At the beginning of every tour, I bring prospective students and their family members through the Christopher Wren building-the oldest academic building in use in the United States. I briefly speak about the history of Wren, College traditions that take place in the Courtyard, and eventually pass through the first floor of the building. Last week, as my tour walked out the main doorway toward Colonial Williamsburg, a gentleman raised his hand and asked, “Who is Christopher Wren?” I thought for a few seconds (it felt like a few hours) and ultimately realized that I didn’t know. As you can probably guess, I was pretty ashamed of myself and slightly embarrassed. Here was a building that I spoke about on an almost daily basis, and I couldn’t even give the gentleman one or two facts about Christopher Wren.
Once the tour ended, I asked a few other students in the Admission Office and found that I was not alone-the majority knew very little to nothing about Wren. Of course, all tour guides could tell you about the dates of construction, the various ceremonies that take place in the Great Hall, and even the number of current classrooms found inside, all the while dropping the name “Christopher Wren” as if he were just another student on campus. I think this is a perfect example of one of those little known facts about our campus that most people don’t really think about or take the time to research.
Hoping that this sort of incident would never happen again, I raced home after work, immediately flipped to the page in my tour guide manual about the Sir Christopher Wren, and found my answer. Wren was a renowned 17th century English architect to whom an 18th century author attributed the design of the Wren building (originally called “the Main Building”). I also recently discovered that there is even a wine named after Christopher Wren at the Williamsburg Winery, which benefits the W&M Alumni Association. Needless to say, Sir Wren is a pretty important person to the College, and I’m happy to say that the next time I’m asked a question about him on a tour, I will have plenty to say. If the gentleman who originally asked me this question is reading, I would like to apologize for not having an answer. I hope this is a little bit more helpful!
Now, as I started to write this blog, I realized that there are many more “little known facts” about the College and student life in Williamsburg-things that students may know but that are otherwise unfamiliar to those not on our campus. So, without further ado, I present to you my version of “5 Little Known Facts and Other Things You Would Never Think to Ask about the College.” Consider this William and Mary 101…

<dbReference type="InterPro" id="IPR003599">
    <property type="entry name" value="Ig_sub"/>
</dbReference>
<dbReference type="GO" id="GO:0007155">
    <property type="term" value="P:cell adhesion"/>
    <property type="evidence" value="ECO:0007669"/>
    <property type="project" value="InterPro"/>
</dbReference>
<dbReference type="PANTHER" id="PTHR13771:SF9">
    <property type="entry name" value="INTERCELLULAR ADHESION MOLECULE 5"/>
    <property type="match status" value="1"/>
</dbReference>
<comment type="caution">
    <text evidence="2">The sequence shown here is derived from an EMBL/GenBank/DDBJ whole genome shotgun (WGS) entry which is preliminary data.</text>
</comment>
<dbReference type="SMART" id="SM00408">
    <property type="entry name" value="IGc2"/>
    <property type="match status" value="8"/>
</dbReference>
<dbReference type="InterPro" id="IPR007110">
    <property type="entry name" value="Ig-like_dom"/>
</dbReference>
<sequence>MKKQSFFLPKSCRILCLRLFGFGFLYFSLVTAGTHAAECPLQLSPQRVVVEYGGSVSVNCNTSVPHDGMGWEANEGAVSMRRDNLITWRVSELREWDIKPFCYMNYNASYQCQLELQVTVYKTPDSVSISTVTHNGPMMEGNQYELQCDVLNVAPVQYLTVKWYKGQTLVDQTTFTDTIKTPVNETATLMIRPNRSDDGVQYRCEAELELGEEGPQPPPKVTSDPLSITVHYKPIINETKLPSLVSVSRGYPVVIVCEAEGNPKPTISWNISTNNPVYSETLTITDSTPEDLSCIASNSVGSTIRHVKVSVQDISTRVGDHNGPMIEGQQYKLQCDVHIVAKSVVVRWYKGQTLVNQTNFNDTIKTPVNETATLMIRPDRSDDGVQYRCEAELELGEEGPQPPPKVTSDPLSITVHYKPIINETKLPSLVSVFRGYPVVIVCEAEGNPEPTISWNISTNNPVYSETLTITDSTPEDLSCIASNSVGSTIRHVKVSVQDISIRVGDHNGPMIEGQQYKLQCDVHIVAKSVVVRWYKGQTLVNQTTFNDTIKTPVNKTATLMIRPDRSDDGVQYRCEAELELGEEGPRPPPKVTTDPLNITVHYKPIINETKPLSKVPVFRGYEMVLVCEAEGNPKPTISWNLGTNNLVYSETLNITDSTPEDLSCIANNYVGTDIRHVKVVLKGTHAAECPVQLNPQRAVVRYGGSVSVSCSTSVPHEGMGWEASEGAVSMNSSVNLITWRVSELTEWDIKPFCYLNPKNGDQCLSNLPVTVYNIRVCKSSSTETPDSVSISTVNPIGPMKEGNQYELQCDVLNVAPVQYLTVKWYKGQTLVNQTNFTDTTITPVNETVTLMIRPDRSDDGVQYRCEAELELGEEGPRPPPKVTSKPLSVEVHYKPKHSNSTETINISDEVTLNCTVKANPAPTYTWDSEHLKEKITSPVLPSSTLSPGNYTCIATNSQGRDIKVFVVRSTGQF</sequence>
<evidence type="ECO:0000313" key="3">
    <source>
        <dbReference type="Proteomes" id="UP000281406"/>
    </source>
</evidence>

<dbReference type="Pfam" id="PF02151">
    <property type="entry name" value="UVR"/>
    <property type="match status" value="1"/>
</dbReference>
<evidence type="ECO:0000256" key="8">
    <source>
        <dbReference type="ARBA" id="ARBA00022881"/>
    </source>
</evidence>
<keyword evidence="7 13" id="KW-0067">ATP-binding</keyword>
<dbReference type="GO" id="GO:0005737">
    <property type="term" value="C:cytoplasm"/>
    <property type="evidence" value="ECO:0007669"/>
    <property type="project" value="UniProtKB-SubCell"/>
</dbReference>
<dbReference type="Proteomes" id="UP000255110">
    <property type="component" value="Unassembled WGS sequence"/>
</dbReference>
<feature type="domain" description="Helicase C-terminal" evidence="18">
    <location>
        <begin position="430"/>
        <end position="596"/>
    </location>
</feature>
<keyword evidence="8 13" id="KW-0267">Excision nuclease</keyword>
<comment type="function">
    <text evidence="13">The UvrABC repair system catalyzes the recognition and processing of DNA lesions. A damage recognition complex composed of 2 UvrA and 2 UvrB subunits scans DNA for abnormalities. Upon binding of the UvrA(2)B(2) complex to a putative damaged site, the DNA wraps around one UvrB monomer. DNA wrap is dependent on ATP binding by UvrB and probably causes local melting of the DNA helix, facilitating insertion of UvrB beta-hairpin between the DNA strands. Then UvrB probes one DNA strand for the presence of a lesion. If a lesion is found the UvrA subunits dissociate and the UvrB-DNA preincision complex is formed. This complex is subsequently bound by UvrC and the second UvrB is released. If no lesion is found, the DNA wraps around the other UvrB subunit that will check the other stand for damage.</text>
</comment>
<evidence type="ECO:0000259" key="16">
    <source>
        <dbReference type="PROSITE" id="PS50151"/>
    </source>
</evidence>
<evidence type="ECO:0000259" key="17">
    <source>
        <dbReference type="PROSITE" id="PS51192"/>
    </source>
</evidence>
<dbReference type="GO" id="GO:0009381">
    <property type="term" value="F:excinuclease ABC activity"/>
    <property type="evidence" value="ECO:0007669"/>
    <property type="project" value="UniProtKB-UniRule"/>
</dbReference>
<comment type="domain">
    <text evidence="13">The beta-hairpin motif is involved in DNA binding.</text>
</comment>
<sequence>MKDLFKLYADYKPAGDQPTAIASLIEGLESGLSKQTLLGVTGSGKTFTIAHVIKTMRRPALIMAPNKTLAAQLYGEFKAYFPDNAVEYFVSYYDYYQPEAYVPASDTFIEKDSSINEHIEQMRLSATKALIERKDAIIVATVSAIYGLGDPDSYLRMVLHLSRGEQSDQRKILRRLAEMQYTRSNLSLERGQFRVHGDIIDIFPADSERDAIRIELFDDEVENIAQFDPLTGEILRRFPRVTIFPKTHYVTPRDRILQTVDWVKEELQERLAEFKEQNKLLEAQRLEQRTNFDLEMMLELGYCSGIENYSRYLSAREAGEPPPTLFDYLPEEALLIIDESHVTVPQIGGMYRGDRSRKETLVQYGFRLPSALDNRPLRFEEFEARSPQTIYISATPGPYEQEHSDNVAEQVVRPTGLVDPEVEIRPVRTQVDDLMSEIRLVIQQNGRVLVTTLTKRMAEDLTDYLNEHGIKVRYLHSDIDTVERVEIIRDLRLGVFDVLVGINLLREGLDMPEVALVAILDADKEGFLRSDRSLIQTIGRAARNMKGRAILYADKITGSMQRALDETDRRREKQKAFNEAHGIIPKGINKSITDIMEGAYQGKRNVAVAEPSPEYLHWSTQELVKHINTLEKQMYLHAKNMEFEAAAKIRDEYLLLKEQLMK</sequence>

Once again, these facts may already be well-known among students but new to families and visitors. Enjoy!
1. The Thomas Jefferson statue found between Washington Hall and McGlothlin-Street Hall was a gift from the University of Virginia in 1993-our 300th anniversary. Today, students like to dress “TJ” in all sorts of clothes, including pumpkins, Santa
Claus hats, and boxers.
2. We have a lake on campus! Most people do not know that Lake Matoaka exists until they join our community. It’s a great place to spend an afternoon, especially when the weather is nice. Not only are there canoes and kayaks available for students to rent, but there is even an amphitheater, which is really popular for student events and concerts.
3. Students have full AND free access to all of the museums and exhibits in Colonial Williamsburg (with a student ID). A 1-day “Basic Adult Pass” usually costs $36, so this is a great benefit of being at student at the College. I also recently learned that students receive an almost-50% discount off of carriage rides in Colonial Williamsburg.
4. The basement of the Sadler Center (right next to Quiznos) is named Lodge 1 because it was originally the location of an 8th lodge on campus. What is a lodge? There are currently seven lodges on campus, which each house seven students and are all equipped with a double, a triple, a spacious living room/kitchen area, two bathrooms, a front porch, and a back patio. According to the Residence Life website, “Lodges are one of the most popular housing options on campus, usually the first to be selected during the annual Room Selection Process.”
5. The Sunken Garden (the grassy area at the center of Old Campus) was modeled after the Chelsea Hospital gardens in London. Despite popular belief, it did not in fact sink on its own-this was part of the design. During the Revolutionary War, it was also used as a campground before troops joined General George Washington in Yorktown. Today, the Sunken Garden is a popular spot to play frisbee or football, hang out with friends, or just enjoy the weather.
That’s all for now. I hope you all learned at least one or two things about the College-even the students! If you can think of any other “little known facts” about William and Mary, I would love to hear about them and add them to my blog. Feel free to send me an e-mail at [[rleick]].
Have a fantastic week!